Fourth, without any exaggeration, the supply chain management system is outdated in our country. The road infrastructure, which acts as a conduit in supply chain is in real bad shape. The quality further deteriorates in rural areas, where the farms are located. Although, CPEC helped to overcome the major challenges of road infrastructure but government needs to look at farm to market infrastructure, which requires substantial improvement. The transportation is another weak link, which discourage the farmers to go to market. We know that many agriculture and livestock commodities are perishable in nature like vegetables, milk, fruits etc. These commodities require careful transportation methods with refrigerated vehicles. Besides, there is also lack of availability of cold storage facilities at farms and markets.

These all elements discourage farmers to work in supply chain. The reasons are obvious. First of all, they cannot afford transport, especially refrigerated transportation, which is out of question. Second there is no cold storage. Famers also lack bargaining skills, which is required to sell the product. These all factors along others, place farmers at higher risk to lose the commodities and potential income. Thus, they prefer to work with middlemen and compromise on lower prices.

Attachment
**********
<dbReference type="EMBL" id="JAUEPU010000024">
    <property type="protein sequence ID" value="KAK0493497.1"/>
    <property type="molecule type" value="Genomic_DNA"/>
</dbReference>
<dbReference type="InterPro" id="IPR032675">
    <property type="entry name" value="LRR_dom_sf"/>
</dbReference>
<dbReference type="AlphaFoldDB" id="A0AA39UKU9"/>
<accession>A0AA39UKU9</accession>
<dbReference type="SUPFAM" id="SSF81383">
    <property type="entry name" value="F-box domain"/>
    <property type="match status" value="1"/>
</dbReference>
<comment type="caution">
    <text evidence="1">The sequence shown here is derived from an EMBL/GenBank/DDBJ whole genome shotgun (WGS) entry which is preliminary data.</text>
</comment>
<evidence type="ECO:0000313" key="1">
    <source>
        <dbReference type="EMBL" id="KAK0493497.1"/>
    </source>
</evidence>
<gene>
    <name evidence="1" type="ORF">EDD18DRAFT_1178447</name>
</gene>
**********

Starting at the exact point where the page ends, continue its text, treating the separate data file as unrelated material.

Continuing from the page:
This is the context, in which middleman is operating and farmers prefer to work with him instead of banks or government institutions. To eliminate middleman government will have to have answers for these challenges.

Firs of all, the government will have to work on accessibility of financial resources without interest rate. It is good to note that government has launched Kissan card to solve the issues. However, still farmers will have to go through registration and open bank accounts to avail the facility. Although, it is a good initiative, but the government needs to further refine it by making it simple and user friendly. The registration process can be eliminated by using NADRA data, which have all the details. The agriculture extension department can take a lead on it and assist NADRA in identification of farmers. Government can also introduce barcoded cards, which can be used as proxy to ATM.